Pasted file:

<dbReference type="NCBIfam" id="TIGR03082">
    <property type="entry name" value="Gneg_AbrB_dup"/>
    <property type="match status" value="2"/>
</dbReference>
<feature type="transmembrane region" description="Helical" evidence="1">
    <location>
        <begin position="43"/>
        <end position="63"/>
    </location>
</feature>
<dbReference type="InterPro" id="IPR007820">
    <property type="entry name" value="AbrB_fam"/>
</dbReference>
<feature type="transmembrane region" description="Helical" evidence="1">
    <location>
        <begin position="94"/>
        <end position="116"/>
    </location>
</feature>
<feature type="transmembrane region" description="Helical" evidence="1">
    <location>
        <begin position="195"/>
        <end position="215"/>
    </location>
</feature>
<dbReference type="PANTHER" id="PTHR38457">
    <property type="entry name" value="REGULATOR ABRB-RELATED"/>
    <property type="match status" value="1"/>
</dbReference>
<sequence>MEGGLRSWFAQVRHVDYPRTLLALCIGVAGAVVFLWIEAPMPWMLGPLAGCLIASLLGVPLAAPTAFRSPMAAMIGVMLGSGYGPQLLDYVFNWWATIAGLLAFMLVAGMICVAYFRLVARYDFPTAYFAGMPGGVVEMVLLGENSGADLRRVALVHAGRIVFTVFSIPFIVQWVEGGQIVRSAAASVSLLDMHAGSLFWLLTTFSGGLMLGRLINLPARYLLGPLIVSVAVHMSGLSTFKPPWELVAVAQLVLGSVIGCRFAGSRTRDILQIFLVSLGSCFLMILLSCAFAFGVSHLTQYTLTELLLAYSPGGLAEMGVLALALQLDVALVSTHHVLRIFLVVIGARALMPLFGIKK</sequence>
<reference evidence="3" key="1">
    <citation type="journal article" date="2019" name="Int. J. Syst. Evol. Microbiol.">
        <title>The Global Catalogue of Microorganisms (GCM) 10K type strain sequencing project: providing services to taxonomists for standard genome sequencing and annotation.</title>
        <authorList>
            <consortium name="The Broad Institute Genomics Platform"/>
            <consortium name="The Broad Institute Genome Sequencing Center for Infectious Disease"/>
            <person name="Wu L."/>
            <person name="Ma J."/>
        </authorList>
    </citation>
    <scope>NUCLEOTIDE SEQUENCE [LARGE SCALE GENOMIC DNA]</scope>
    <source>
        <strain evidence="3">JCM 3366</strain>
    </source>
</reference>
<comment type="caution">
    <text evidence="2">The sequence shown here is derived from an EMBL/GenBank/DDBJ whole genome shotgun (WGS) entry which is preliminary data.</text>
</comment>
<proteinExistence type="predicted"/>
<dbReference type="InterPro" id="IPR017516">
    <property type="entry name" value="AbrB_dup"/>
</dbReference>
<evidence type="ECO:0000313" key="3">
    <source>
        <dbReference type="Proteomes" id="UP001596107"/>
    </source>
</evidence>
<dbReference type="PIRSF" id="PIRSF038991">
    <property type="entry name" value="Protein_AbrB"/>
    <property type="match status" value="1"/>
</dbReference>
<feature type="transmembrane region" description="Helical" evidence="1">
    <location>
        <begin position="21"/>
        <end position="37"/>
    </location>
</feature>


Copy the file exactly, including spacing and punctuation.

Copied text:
<dbReference type="NCBIfam" id="TIGR03082">
    <property type="entry name" value="Gneg_AbrB_dup"/>
    <property type="match status" value="2"/>
</dbReference>
<feature type="transmembrane region" description="Helical" evidence="1">
    <location>
        <begin position="43"/>
        <end position="63"/>
    </location>
</feature>
<dbReference type="InterPro" id="IPR007820">
    <property type="entry name" value="AbrB_fam"/>
</dbReference>
<feature type="transmembrane region" description="Helical" evidence="1">
    <location>
        <begin position="94"/>
        <end position="116"/>
    </location>
</feature>
<feature type="transmembrane region" description="Helical" evidence="1">
    <location>
        <begin position="195"/>
        <end position="215"/>
    </location>
</feature>
<dbReference type="PANTHER" id="PTHR38457">
    <property type="entry name" value="REGULATOR ABRB-RELATED"/>
    <property type="match status" value="1"/>
</dbReference>
<sequence>MEGGLRSWFAQVRHVDYPRTLLALCIGVAGAVVFLWIEAPMPWMLGPLAGCLIASLLGVPLAAPTAFRSPMAAMIGVMLGSGYGPQLLDYVFNWWATIAGLLAFMLVAGMICVAYFRLVARYDFPTAYFAGMPGGVVEMVLLGENSGADLRRVALVHAGRIVFTVFSIPFIVQWVEGGQIVRSAAASVSLLDMHAGSLFWLLTTFSGGLMLGRLINLPARYLLGPLIVSVAVHMSGLSTFKPPWELVAVAQLVLGSVIGCRFAGSRTRDILQIFLVSLGSCFLMILLSCAFAFGVSHLTQYTLTELLLAYSPGGLAEMGVLALALQLDVALVSTHHVLRIFLVVIGARALMPLFGIKK</sequence>
<reference evidence="3" key="1">
    <citation type="journal article" date="2019" name="Int. J. Syst. Evol. Microbiol.">
        <title>The Global Catalogue of Microorganisms (GCM) 10K type strain sequencing project: providing services to taxonomists for standard genome sequencing and annotation.</title>
        <authorList>
            <consortium name="The Broad Institute Genomics Platform"/>
            <consortium name="The Broad Institute Genome Sequencing Center for Infectious Disease"/>
            <person name="Wu L."/>
            <person name="Ma J."/>
        </authorList>
    </citation>
    <scope>NUCLEOTIDE SEQUENCE [LARGE SCALE GENOMIC DNA]</scope>
    <source>
        <strain evidence="3">JCM 3366</strain>
    </source>
</reference>
<comment type="caution">
    <text evidence="2">The sequence shown here is derived from an EMBL/GenBank/DDBJ whole genome shotgun (WGS) entry which is preliminary data.</text>
</comment>
<proteinExistence type="predicted"/>
<dbReference type="InterPro" id="IPR017516">
    <property type="entry name" value="AbrB_dup"/>
</dbReference>
<evidence type="ECO:0000313" key="3">
    <source>
        <dbReference type="Proteomes" id="UP001596107"/>
    </source>
</evidence>
<dbReference type="PIRSF" id="PIRSF038991">
    <property type="entry name" value="Protein_AbrB"/>
    <property type="match status" value="1"/>
</dbReference>
<feature type="transmembrane region" description="Helical" evidence="1">
    <location>
        <begin position="21"/>
        <end position="37"/>
    </location>
</feature>